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category_outlined / Nyheder & Politik
The New YorkerThe New Yorker

The New Yorker May 6, 2019

Founded in 1925, The New Yorker publishes the best writers of its time and has received more National Magazine Awards than any other magazine, for its groundbreaking reporting, authoritative analysis, and creative inspiration. The New Yorker takes readers beyond the weekly print magazine with the web, mobile, tablet, social media, and signature events. The New Yorker is at once a classic and at the leading edge.

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United States
Sprog:
English
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Conde Nast US
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47 Udgivelser

I DENNE UDGAVE

access_time2 min.
contributors

Dexter Filkins (“On the Warpath,” p. 32) is a staff writer and the author of “The Forever War,” which won a National Book Critics Circle Award. Guinevere Turner (“The Others,” p. 28), a writer and an actor, was a screenwriter for such films as “American Psycho,” “The Notorious Bettie Page,” and, most recently, “Charlie Says,” which will be released on May 10th. JeffreyToobin (“Fall Guy,” p. 20), a staff writer, is working on a book about Robert Mueller’s investigation. Sandy Solomon (Poem, p. 51) is the author of “Pears, Lake, Sun,” which won the Agnes Lynch Starrett Poetry Prize. She teaches at Vanderbilt University. John Cuneo (Cover) has contributed drawings to the magazine since 1994. “Not Waving but Drawing,” a collection of his sketchbook work, came out in 2017. Alexandra Schwartz (Books, p. 68) became…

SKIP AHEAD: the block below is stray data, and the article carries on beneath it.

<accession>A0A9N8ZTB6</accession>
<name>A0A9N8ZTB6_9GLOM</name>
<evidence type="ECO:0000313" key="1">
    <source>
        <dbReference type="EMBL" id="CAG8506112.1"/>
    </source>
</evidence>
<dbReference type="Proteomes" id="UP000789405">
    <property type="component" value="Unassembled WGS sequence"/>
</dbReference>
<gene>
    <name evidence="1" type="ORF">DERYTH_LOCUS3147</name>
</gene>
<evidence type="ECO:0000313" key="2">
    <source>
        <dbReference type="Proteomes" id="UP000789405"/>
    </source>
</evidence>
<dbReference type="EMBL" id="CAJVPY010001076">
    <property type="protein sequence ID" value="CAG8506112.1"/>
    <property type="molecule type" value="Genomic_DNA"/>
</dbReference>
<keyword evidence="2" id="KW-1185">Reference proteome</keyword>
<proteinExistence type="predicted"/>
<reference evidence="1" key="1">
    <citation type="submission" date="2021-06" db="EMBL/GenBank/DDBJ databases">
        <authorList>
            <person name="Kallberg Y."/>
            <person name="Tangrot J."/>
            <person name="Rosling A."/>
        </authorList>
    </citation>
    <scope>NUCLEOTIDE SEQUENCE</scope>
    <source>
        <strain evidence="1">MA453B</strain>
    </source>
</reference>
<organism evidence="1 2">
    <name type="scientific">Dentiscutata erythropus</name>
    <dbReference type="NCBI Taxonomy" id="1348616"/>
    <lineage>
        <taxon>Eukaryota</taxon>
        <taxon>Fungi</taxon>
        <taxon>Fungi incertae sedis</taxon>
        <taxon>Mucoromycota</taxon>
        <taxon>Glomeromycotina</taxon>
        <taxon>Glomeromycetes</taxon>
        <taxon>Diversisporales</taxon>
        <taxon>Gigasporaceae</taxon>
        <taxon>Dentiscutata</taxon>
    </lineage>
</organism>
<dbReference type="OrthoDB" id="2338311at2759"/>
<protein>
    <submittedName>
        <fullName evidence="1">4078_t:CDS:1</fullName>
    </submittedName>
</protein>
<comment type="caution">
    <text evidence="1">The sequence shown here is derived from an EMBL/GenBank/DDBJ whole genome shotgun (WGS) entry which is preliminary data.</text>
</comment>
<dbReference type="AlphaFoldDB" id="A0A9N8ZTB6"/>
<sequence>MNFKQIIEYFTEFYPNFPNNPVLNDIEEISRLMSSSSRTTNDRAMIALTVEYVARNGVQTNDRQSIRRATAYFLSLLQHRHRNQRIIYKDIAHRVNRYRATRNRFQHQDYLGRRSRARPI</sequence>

access_time3 min.
the mail

TRUMP OF THE TROPICS? Jon Lee Anderson struck the right note in his piece about Jair Bolsonaro, the new President of Brazil (“Southern Strategy,” April 1st). Like Donald Trump, Bolsonaro is a racist, misogynistic, homophobic liar. He is also an idiot. But it’s important not to push the Trump-Bolsonaro analogy too far. Although there are similarities in rhetoric and policy between the two men, the damage that Bolsonaro inflicts on Brazil will be more severe and longer-lasting than Trump’s assault on democratic norms in the U.S. Brazil has been a democracy for only three decades, and its political institutions are weak. Bolsonaro’s Presidency threatens to exacerbate these vulnerabilities, and to menace liberal democracy in Brazil and elsewhere in Latin America. Cesar RochaWoods Hole, Mass. As Anderson explains, the network of alleged personal connections…

access_time27 min.
goings on about town: this week